A Statement On Ukraine from Kevin Maggiacomo, SVN President and CEO

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The Art of Underwriting: How to Evaluate a Commercial Real Estate Property

If you’ve been through any type of training on commercial real estate underwriting, you’re probably familiar with the basic accounting and mathematics that go into underwriting a commercial property. You don’t need me to tell you that you calculate an NOI by subtracting operating expenses from the EGI, or that you convert an NOI to a price by dividing the NOI by the cap rate.

iStock_000009755804LargeUnderneath all of the numbers, though, underwriting commercial real estate is a much more artistic process than it seems. Just about every number that you underwrite represents an opinion as much as a fact. For example:

  • Should you underwrite with a property’s current insurance rate or with the rate it will be after it changes hands at a higher value?
  • If an owner just replaced an old 80 AFUE furnace with a 97-rated unit, should you use the old gas bill, use the projected new number, or choose something in between?
  • When tenants have rent bumps, do we include the rent they paid, the rent they will pay, or an average of both?

All of these are judgment calls and, especially in the world of privately-owned investment real estate, the answers aren’t always clearly defined. Instead, it becomes a test of your judgment as a commercial real estate Advisor and as a market expert.

Taking this more fluid view of underwriting commercial properties lets you add more value for your clients. If you always take trailing 12-month expenses, for instance, you might miss out on the benefit of upgrades to a building. Knowing how to flex your standards to conform to market realities could let you add more value for your clients. And doing that lets you land more deals.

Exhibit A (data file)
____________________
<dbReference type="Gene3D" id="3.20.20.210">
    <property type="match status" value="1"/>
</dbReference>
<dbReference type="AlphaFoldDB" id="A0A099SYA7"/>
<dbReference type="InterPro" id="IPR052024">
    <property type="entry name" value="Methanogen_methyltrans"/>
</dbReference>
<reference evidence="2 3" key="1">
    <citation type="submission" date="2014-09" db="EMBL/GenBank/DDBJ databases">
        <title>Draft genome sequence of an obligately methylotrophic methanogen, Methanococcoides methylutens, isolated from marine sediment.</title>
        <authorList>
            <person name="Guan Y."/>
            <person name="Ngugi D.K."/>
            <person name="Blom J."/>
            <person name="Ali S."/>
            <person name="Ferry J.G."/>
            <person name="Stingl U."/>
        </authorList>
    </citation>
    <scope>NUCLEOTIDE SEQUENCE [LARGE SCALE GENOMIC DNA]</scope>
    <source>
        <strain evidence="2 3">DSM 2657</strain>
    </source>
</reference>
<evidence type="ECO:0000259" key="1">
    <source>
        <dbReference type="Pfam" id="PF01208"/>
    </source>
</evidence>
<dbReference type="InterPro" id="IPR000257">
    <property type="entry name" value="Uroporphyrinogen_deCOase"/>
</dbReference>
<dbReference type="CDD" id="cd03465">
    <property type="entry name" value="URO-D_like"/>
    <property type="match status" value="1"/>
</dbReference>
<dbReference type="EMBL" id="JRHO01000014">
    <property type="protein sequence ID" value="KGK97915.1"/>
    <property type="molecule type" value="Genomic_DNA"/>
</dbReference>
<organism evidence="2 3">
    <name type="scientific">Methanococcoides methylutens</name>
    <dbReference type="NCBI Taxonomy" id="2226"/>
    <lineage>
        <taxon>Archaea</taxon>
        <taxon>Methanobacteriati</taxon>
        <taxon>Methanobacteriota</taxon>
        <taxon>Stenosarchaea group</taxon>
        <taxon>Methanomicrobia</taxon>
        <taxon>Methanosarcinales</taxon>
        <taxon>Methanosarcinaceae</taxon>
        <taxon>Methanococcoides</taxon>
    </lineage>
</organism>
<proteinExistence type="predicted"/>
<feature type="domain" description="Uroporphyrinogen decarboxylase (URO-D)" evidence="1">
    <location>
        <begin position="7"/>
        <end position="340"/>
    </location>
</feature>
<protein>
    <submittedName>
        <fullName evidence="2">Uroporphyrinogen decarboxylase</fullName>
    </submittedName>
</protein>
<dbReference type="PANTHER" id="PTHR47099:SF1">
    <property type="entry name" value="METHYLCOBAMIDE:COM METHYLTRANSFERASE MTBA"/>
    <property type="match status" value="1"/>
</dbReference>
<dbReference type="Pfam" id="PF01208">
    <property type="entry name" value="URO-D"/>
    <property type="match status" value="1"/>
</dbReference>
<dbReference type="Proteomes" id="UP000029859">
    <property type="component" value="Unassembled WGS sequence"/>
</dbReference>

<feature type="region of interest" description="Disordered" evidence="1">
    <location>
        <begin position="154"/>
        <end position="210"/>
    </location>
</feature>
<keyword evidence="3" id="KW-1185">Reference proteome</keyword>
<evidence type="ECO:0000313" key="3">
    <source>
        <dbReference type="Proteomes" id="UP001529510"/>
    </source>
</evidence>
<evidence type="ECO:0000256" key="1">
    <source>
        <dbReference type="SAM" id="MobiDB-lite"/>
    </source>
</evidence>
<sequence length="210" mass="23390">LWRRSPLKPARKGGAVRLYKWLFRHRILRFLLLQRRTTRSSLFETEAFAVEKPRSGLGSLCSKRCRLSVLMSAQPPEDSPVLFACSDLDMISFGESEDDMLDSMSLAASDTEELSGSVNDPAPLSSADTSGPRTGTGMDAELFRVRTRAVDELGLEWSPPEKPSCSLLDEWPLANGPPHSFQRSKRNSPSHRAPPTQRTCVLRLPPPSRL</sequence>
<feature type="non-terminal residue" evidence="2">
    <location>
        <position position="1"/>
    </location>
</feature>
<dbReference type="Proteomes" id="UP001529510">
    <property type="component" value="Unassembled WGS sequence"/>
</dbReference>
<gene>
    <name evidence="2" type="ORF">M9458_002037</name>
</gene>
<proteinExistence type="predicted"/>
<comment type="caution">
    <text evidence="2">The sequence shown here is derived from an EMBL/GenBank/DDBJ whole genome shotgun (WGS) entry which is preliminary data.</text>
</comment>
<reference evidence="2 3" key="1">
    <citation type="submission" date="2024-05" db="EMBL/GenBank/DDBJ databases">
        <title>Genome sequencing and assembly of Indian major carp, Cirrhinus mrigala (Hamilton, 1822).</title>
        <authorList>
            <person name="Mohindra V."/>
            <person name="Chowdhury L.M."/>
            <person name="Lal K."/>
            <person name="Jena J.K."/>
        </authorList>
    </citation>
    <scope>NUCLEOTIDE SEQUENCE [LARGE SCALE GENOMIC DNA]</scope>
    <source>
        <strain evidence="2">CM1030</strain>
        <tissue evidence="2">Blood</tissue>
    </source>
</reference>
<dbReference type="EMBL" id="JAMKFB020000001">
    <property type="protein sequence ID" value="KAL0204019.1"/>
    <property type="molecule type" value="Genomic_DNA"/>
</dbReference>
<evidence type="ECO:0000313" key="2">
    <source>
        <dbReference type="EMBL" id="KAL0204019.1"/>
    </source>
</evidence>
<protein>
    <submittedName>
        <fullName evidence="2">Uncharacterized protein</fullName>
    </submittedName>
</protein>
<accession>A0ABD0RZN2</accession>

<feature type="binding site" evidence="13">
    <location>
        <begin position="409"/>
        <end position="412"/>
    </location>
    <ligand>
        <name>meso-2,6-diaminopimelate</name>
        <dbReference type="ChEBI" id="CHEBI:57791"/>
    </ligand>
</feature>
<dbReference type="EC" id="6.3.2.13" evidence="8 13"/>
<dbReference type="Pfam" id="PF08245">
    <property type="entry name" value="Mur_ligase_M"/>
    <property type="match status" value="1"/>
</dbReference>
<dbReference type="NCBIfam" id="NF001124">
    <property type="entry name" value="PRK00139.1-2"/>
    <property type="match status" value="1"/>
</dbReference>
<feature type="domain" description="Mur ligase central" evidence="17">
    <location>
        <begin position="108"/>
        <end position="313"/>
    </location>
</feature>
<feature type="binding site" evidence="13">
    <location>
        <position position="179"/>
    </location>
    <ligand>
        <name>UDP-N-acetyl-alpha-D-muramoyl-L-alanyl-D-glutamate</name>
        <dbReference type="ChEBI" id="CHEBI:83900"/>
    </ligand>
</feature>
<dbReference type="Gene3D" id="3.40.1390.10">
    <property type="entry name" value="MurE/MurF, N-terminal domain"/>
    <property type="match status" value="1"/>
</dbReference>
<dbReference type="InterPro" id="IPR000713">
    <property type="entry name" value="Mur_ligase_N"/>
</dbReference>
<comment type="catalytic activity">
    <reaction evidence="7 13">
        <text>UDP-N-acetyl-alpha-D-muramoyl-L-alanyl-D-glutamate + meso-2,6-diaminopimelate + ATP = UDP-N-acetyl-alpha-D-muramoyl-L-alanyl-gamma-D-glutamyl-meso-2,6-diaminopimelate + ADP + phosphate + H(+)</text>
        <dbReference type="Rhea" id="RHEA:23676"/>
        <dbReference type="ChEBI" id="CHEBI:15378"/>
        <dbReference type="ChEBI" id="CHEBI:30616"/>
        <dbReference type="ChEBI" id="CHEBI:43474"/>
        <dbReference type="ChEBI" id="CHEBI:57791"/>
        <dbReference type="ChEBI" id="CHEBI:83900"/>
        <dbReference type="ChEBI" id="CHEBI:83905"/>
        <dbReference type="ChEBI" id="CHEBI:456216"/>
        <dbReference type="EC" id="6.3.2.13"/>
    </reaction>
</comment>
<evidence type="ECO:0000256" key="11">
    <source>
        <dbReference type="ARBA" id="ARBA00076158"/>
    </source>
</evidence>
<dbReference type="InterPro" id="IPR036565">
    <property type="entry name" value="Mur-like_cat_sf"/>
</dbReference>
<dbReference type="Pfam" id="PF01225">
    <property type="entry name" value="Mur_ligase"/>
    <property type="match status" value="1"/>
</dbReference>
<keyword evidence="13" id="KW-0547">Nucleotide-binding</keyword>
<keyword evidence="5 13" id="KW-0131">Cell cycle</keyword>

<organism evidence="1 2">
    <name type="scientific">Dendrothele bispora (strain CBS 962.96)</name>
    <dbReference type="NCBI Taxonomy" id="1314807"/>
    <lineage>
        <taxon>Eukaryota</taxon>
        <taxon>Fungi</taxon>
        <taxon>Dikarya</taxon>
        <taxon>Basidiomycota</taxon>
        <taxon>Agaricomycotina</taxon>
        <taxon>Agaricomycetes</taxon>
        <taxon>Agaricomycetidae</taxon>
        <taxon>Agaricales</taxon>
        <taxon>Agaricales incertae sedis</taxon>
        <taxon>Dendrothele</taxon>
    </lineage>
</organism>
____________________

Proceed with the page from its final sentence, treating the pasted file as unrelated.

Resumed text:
The key to doing this is to treat CRE underwriting as a collaborative process. The old model of getting numbers from your client, going back to your office to do a financial model, then presenting a written report is obsolete. Even if you’re still using paper-based presentations, your most important tool is now a pencil. That way, you can talk through the building’s financials with the owner and, as appropriate, change your assumptions to better reflect the truth at the property. Frequently, this process will lead to higher NOIs and higher selling prices. Along the way, it also positions you as a partner and Advisor, making it more likely that your prospect will have enough comfort with you to become a client.

So, brush up your underwriting skills and learn how to do it on the fly. Knowing this – and being able to clearly translate your business assumptions into marketing text that prospective buyers can understand – will make you a more effective listing agent.

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